The Religion of Buddha

(Morning Herald, October 22, 1894)

An audience which filled the Lyceum Theatre [Baltimore] from pit to dome assembled last night at the second of the series of meetings held by the Vrooman Brothers in the interest of “Dynamic Religion”. Fully 3,000 persons were present. Addresses were made by the Rev. Hiram Vrooman, Rev. Walter Vrooman and Rev. Swarri Vivekananda, the Brahmin High Priest now visiting this city. The speakers of the evening were seated on the stage, the Rev. Vivekananda being an object of particular interest to all. He wore a yellow turban and a red robe tied in at the waste [sic] with a sash of the same color, which added to the Oriental cast of his features and invested him with a peculiar interest. His personality seemed to be the feature of the evening. His address was delivered in an easy, unembarrassed manner, his diction being perfect and his accent similar to that of a cultured member of the Latin race familiar with the English language. He said in part:


“Buddha began to found the religion of India 600 years before the birth of Christ He found the religion of India at that time mainly engaged in eternal discussions upon the nature of the human soul. There was no remedy according to the ideas then prevailing for the cure of religious ills but sacrifices of animals, sacrificial altars and similar methods.

“In the midst of this system a priest [?] was born who was a member of one of the leading families who was the founder of Buddhism. His was, in the first place, not the founding of a new religion, but a movement of reformation. He believed in the good of all. His religion, as formulated by him, consisted of the discovery of three things: First, ‘There is an evil’; second, ‘What is the cause of this evil?’ This he ascribed to the desires of men to be superior to others, an evil that could be cured by unselfishness. Third, ‘This evil is curable by becoming unselfish’. Force, he concluded, could not cure it; dirt cannot wash dirt; hate cannot cure hate.

“This was the basis of his religion. So long as society tries to cure human selfishness by laws and institutions whose aim is to force others to do good to their neighbors, nothing can be done. The remedy is not to place trick against trick and force against force. The only remedy is in making unselfish men and women. You may enact laws to cure present evils, but they will be of no avail.

“Buddha found in India too much talking about God and His essence and too little work. He always insisted upon this fundamental truth, that we are to be pure and holy, and that we are to help others to be holy also. He believed that man must go to work and help others; find his soul in others; find his life in others. He believed that in the conjunction of doing good to others is the only good we do ourselves. [sic] He believed that there was always in the world too much theory and too little practice. A dozen Buddhas in India at the present time would do good, and one Buddha in this country would also be beneficial.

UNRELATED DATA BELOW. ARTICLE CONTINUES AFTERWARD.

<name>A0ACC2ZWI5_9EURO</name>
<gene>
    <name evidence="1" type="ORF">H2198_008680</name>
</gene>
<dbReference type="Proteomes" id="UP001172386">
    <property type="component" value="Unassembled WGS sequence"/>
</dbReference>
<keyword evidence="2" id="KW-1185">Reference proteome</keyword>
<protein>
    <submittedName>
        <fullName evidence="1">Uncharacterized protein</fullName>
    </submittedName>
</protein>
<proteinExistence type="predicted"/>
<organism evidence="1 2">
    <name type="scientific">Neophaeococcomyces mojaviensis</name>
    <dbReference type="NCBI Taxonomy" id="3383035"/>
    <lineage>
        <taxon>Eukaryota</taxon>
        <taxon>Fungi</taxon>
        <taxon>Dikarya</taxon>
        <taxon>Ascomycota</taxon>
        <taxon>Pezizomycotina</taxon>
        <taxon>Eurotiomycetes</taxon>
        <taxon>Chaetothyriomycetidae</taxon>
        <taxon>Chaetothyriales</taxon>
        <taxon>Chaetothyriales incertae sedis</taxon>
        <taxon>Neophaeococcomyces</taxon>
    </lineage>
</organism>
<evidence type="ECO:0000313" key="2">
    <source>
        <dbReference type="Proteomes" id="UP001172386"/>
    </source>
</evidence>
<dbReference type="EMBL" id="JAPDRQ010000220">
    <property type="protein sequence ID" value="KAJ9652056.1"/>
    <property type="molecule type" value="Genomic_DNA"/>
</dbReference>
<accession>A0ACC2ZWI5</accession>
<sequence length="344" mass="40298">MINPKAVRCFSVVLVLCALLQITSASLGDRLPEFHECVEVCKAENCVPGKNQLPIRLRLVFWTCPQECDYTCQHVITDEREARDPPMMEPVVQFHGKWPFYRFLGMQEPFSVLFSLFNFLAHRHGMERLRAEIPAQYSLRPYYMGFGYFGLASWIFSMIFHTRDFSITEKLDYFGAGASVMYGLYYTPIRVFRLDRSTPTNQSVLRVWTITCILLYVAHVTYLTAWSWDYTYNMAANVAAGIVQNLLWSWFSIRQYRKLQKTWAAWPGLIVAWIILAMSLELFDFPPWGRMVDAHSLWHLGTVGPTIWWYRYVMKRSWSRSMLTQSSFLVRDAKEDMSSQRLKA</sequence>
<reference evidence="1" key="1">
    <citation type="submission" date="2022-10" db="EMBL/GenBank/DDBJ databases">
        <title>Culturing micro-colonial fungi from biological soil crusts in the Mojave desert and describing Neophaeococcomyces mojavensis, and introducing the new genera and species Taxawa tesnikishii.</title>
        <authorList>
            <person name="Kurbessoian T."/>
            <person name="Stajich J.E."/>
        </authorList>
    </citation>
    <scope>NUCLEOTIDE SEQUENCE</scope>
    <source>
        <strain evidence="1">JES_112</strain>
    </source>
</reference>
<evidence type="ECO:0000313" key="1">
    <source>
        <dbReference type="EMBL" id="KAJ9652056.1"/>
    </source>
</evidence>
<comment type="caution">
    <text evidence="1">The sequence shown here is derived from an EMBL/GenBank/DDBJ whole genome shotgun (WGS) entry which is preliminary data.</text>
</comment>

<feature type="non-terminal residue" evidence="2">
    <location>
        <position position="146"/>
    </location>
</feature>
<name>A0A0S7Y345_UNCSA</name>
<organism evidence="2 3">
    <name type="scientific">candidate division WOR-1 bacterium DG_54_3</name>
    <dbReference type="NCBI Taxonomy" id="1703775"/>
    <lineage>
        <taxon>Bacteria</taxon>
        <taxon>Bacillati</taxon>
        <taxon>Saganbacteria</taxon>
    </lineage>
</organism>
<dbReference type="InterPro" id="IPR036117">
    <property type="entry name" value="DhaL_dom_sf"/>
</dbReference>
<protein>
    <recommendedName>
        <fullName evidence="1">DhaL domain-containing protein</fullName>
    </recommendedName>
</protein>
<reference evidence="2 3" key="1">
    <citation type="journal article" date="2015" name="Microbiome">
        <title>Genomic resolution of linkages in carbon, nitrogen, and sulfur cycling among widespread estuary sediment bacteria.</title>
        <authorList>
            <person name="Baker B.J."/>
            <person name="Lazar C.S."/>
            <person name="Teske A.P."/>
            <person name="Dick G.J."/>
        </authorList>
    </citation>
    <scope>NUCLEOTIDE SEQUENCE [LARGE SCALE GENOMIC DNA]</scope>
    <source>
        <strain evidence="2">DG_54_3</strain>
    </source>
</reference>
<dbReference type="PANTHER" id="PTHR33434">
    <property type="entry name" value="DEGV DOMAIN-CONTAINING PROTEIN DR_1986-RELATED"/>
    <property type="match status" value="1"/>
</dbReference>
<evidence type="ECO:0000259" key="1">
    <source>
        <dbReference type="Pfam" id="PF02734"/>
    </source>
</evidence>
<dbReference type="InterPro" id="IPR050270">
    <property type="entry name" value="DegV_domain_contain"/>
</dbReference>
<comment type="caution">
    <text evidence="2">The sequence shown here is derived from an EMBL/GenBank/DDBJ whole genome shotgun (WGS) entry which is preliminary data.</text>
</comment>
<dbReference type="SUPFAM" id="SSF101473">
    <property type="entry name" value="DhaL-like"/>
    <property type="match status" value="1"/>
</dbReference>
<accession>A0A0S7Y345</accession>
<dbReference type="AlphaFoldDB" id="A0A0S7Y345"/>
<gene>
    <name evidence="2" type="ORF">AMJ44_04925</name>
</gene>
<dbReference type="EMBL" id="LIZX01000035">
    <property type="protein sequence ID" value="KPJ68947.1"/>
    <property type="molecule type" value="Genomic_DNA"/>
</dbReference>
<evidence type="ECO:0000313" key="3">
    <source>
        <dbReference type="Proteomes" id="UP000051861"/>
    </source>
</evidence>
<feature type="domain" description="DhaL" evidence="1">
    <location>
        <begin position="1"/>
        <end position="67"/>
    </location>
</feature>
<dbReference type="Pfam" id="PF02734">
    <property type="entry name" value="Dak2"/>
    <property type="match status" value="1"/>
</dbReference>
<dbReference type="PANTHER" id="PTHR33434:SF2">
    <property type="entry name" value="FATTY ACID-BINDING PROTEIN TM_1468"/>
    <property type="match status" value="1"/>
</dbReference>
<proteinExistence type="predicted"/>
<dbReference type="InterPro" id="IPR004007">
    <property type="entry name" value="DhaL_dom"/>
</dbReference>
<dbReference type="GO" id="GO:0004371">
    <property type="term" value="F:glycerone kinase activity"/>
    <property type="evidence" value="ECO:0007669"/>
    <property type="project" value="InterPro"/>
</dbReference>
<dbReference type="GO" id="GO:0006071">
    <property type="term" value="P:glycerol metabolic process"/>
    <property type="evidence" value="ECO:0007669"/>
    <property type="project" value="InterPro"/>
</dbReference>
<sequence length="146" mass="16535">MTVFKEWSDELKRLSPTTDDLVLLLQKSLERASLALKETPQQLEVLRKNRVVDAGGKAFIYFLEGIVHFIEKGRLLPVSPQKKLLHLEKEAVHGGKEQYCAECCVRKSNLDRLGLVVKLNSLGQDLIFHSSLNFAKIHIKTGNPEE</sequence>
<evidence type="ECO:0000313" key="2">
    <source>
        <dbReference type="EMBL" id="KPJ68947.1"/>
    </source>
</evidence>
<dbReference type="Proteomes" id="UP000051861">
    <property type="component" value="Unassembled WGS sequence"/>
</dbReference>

“When there is too much doctrine, too much belief in my father’s religion, too much rational superstition, a change is needed. Such doctrine produces evil, and a reformation is necessary.”

At the conclusion of Mr. Vivekananda’s address there was a hearty burst of applause.

(Baltimore American, October 22, 1894)

The Lyceum Theater was crowded to the doors last night at the second meeting of the series conducted by the Vrooman brothers on “Dynamic Religion”. Swami Vivekananda, of India, made the principal address. He spoke on the Buddhist religion, and told of the evils which existed among the people of India, at the time of the birth of Buddha. The social inequalities in India, he said, were at that period a thousand times greater than anywhere else in the world. “Six hundred years before Christ,” he continued, “the priesthood of India exercised great influence over the minds of the people, and between the upper and nether millstone of intellectuality and learning the people were ground. Buddhism, which is the religion of more than two-third of the human family, was not founded as an entirely new religion, but rather as a reformation which carried off the corruption of the times. Buddha seems to have been the only prophet who did everything for others and absolutely nothing for himself. He gave up his home and all the enjoyments of life to spend his days in search of the medicine for the terrible disease of human misery. In an age when men and priests were discussing the essence of the deity, he discovered what people had overlooked, that misery existed. The cause of evil is our desire to be superior to others and our selfishness. The moment that the world becomes unselfish all evil will vanish. So long as society tries to cure evil by laws and institutions, evil will not be cured. The world has tried this method ineffectually for thousands of years. Force against force never cures, and the only cure for evil is unselfishness. We need to teach people to obey the laws rather than to make more laws. Buddhism was the first missionary religion of the world but it was one of the teachings of Buddhism not to antagonize any other religion. Sects weaken their power for good by making war on each other.”


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